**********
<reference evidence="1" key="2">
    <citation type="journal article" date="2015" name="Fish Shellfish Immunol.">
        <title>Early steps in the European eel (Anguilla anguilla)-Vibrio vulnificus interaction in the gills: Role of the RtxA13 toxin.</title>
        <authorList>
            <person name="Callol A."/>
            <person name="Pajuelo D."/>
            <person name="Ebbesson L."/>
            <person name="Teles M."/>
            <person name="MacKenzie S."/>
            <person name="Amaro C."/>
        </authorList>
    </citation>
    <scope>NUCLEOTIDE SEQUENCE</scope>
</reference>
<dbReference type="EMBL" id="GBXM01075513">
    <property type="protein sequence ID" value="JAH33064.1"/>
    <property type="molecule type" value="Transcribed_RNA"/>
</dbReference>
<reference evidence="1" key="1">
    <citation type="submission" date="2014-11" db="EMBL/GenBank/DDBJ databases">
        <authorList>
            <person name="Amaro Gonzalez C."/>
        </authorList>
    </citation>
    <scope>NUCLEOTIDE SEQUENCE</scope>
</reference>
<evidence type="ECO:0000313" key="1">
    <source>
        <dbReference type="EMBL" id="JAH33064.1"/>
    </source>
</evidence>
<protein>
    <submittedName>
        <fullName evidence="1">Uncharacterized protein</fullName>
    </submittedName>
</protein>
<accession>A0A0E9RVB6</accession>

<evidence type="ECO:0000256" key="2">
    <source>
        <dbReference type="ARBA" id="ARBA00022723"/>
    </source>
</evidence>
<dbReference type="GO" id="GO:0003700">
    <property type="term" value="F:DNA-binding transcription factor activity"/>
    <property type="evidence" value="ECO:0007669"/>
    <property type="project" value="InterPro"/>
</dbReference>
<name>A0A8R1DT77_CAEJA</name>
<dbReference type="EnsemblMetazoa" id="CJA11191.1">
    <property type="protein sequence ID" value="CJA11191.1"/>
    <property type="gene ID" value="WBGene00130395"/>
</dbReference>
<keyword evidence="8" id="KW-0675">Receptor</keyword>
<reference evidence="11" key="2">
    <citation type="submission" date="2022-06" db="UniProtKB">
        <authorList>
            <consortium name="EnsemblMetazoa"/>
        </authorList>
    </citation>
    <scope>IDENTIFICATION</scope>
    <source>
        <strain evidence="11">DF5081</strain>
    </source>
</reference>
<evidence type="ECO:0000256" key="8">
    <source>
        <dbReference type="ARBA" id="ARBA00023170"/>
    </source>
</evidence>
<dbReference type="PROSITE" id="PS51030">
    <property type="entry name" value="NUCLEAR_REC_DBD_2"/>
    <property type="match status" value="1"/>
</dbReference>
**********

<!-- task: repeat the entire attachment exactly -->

<reference evidence="1" key="2">
    <citation type="journal article" date="2015" name="Fish Shellfish Immunol.">
        <title>Early steps in the European eel (Anguilla anguilla)-Vibrio vulnificus interaction in the gills: Role of the RtxA13 toxin.</title>
        <authorList>
            <person name="Callol A."/>
            <person name="Pajuelo D."/>
            <person name="Ebbesson L."/>
            <person name="Teles M."/>
            <person name="MacKenzie S."/>
            <person name="Amaro C."/>
        </authorList>
    </citation>
    <scope>NUCLEOTIDE SEQUENCE</scope>
</reference>
<dbReference type="EMBL" id="GBXM01075513">
    <property type="protein sequence ID" value="JAH33064.1"/>
    <property type="molecule type" value="Transcribed_RNA"/>
</dbReference>
<reference evidence="1" key="1">
    <citation type="submission" date="2014-11" db="EMBL/GenBank/DDBJ databases">
        <authorList>
            <person name="Amaro Gonzalez C."/>
        </authorList>
    </citation>
    <scope>NUCLEOTIDE SEQUENCE</scope>
</reference>
<evidence type="ECO:0000313" key="1">
    <source>
        <dbReference type="EMBL" id="JAH33064.1"/>
    </source>
</evidence>
<protein>
    <submittedName>
        <fullName evidence="1">Uncharacterized protein</fullName>
    </submittedName>
</protein>
<accession>A0A0E9RVB6</accession>

<evidence type="ECO:0000256" key="2">
    <source>
        <dbReference type="ARBA" id="ARBA00022723"/>
    </source>
</evidence>
<dbReference type="GO" id="GO:0003700">
    <property type="term" value="F:DNA-binding transcription factor activity"/>
    <property type="evidence" value="ECO:0007669"/>
    <property type="project" value="InterPro"/>
</dbReference>
<name>A0A8R1DT77_CAEJA</name>
<dbReference type="EnsemblMetazoa" id="CJA11191.1">
    <property type="protein sequence ID" value="CJA11191.1"/>
    <property type="gene ID" value="WBGene00130395"/>
</dbReference>
<keyword evidence="8" id="KW-0675">Receptor</keyword>
<reference evidence="11" key="2">
    <citation type="submission" date="2022-06" db="UniProtKB">
        <authorList>
            <consortium name="EnsemblMetazoa"/>
        </authorList>
    </citation>
    <scope>IDENTIFICATION</scope>
    <source>
        <strain evidence="11">DF5081</strain>
    </source>
</reference>
<evidence type="ECO:0000256" key="8">
    <source>
        <dbReference type="ARBA" id="ARBA00023170"/>
    </source>
</evidence>
<dbReference type="PROSITE" id="PS51030">
    <property type="entry name" value="NUCLEAR_REC_DBD_2"/>
    <property type="match status" value="1"/>
</dbReference>